Megan Callahan, MS, RD, LD
Hy-Vee Registered Dietitian
515-695-3786

February 13, 2021

Have you ever walked down the international cuisine aisle and thought, “I wonder what a person from that culture does with this ingredient?” Have you ever wanted to visit a country to taste its most authentic dishes? To learn about a culture’s most commonly made dishes is to learn about its people, its resources and its traditions and values. Think of all there is to gain by opening yourself up to learn about other cultures and expanding your taste buds. There is great value to your health to begin eating dishes from countries where citizens live long lives with very little disease. Let’s face it: The standard American diet doesn’t have a reputation for being healthy. Be adventurous and get comfortable with unfamiliar fresh ingredients and international cuisines, and begin your taste of travel.

One of the healthiest cuisines is authentic Japanese food, containing fresh vegetables, seafood in healthy preparations and aromatic herbs and spices, many with medicinal properties to help with immune system, digestion and blood flow. It’s a Japanese custom to have Soba Noodle Soup on the eve of the New Year. There are several theories as to why eating soba noodles on this day has been a custom for centuries, here are a few:

• Long soba noodles are symbolic of living a long life.
• Soba noodles are made of buckwheat, which is a grain able to withstand severe weather, symbolizing strength and resiliency.
• Once soba noodles are cooked, they are easy to cut, symbolizing the letting go of hardship from the past year.

It doesn’t have to be the eve of a holiday to enjoy this delicious hot soup that will warm your soul and nourish your body.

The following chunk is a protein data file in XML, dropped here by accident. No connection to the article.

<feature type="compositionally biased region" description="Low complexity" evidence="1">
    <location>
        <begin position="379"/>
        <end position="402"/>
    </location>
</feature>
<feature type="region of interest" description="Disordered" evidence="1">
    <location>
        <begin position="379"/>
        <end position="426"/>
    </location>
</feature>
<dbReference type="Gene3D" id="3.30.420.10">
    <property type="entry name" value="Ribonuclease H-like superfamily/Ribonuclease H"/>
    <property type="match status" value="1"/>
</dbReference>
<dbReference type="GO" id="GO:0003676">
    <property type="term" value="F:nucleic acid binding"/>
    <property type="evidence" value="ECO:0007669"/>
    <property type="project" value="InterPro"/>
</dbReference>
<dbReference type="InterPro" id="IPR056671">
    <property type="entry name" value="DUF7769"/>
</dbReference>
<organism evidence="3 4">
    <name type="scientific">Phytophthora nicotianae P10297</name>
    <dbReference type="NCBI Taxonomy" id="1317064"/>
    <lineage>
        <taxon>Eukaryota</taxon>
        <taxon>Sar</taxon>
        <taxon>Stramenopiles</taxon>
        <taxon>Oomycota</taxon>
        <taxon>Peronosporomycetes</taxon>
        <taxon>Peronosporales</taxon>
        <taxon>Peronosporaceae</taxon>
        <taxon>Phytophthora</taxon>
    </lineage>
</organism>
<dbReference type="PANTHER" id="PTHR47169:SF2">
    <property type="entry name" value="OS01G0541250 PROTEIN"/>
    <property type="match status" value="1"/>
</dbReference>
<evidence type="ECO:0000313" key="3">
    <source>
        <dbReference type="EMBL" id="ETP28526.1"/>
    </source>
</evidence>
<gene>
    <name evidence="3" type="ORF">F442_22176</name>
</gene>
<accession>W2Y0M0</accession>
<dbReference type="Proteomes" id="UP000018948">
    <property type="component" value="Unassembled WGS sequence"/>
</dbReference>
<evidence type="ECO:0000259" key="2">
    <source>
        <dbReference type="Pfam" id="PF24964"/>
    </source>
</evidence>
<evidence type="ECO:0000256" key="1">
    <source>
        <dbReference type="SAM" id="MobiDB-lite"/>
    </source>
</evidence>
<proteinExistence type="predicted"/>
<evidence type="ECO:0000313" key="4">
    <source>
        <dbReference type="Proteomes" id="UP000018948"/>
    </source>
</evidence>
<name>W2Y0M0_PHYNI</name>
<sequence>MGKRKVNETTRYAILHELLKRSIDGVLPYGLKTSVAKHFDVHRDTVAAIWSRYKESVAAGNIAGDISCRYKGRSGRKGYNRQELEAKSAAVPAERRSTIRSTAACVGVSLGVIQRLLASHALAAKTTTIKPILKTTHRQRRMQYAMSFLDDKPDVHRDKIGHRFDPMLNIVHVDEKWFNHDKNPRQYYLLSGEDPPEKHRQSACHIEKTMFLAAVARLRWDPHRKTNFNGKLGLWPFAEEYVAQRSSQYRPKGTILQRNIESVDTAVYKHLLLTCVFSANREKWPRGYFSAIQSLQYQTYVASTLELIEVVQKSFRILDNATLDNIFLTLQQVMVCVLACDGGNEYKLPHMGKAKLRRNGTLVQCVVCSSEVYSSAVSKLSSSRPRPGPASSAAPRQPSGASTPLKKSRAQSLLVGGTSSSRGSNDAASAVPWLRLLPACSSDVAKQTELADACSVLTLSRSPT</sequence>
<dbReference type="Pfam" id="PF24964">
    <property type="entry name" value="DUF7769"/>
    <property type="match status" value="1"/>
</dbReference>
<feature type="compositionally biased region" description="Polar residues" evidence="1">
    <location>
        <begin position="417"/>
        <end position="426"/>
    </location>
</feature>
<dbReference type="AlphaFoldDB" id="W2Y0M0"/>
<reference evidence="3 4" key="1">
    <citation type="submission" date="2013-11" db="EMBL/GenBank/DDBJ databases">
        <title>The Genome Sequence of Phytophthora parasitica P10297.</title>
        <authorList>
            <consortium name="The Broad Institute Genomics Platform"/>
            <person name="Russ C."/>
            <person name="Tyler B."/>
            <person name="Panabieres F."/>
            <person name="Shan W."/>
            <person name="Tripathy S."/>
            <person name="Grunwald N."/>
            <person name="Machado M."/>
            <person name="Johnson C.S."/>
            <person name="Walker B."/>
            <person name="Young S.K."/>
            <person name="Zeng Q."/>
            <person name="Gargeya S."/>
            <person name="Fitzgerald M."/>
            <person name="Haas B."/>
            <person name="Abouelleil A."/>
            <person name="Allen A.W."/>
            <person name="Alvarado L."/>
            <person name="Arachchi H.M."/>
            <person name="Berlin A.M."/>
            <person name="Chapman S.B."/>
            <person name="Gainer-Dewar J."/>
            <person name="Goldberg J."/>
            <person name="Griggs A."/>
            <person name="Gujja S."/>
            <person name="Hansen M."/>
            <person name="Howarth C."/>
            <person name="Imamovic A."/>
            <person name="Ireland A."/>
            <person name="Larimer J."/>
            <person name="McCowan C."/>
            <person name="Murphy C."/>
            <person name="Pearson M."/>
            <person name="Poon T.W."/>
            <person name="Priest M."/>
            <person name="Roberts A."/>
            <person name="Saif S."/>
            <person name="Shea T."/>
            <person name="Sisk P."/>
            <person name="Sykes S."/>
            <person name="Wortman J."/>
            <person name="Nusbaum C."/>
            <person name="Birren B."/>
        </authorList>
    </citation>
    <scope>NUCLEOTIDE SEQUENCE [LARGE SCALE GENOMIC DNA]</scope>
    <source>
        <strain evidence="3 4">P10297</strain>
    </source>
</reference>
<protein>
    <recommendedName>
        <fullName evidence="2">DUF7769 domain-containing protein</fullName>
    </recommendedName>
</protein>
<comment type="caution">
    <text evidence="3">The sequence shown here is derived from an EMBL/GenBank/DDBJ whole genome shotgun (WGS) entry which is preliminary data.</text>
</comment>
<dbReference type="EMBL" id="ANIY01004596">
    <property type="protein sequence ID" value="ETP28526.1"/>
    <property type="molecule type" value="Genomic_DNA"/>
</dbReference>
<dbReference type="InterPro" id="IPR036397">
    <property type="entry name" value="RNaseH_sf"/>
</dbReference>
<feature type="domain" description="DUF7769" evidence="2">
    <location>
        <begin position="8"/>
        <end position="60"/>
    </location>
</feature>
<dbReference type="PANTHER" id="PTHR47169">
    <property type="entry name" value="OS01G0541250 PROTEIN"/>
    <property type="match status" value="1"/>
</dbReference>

Soba Noodle Soup
Serves 4

All You Need:
2 tbsp canola oil
½ (5-oz.) pkg. sliced fresh shiitake mushrooms
6 cups Hy-Vee 33%-less-sodium chicken broth, divided
¾ cup julienne-cut or pre-shredded carrots
1 (2-in.) piece fresh ginger, peeled and cut into 1-in. matchsticks
3 oz. dry soba noodles
½ cup frozen shelled edamame
1 small head baby bok choy, cut lengthwise into quarters
2 mini sweet red bell peppers, sliced crosswise
4 Hy-Vee Short Cuts hard-boiled eggs, peeled and halved lengthwise
Black sesame seeds, for garnish

All you do:

  1. Heat oil in a large saucepan. Add mushrooms. Cook over low heat for 4 to 5 minutes or until tender, stirring occasionally. Transfer mushrooms to a bowl; set aside.
  2. Add 1 cup broth and carrots to saucepan. Bring to boiling; reduce heat. Simmer, uncovered, 1 to 2 minutes or until crisp-tender. Using a slotted spoon, transfer carrots to a separate bowl.
  3. Add remaining 5 cups broth and ginger to the saucepan. Bring to boiling. Remove ginger pieces with slotted spoon; discard. Add noodles, edamame, bok choy and red peppers; cook 3 to 4 minutes or until noodles are tender and vegetables are crisp-tender. Stir in mushrooms. Ladle soup into bowls, adding bok choy to each. Top with carrots and eggs. Garnish with black sesame seeds, if desired.

Nutrition Facts per serving: 280 calories, 14g fat, 2.5g saturated fat, 0g trans-fat, 185mg cholesterol, 1,010mg sodium, 24g carbohydrates, 1g fiber, 4g sugar (0g added sugar), 14g protein. Daily Values: Vitamin D 6%, Calcium 6%, Iron 6%, Potassium 6%. Recipe source: February 2021 Hy-Vee Seasons magazine. Please consult a medical professional for individual advice.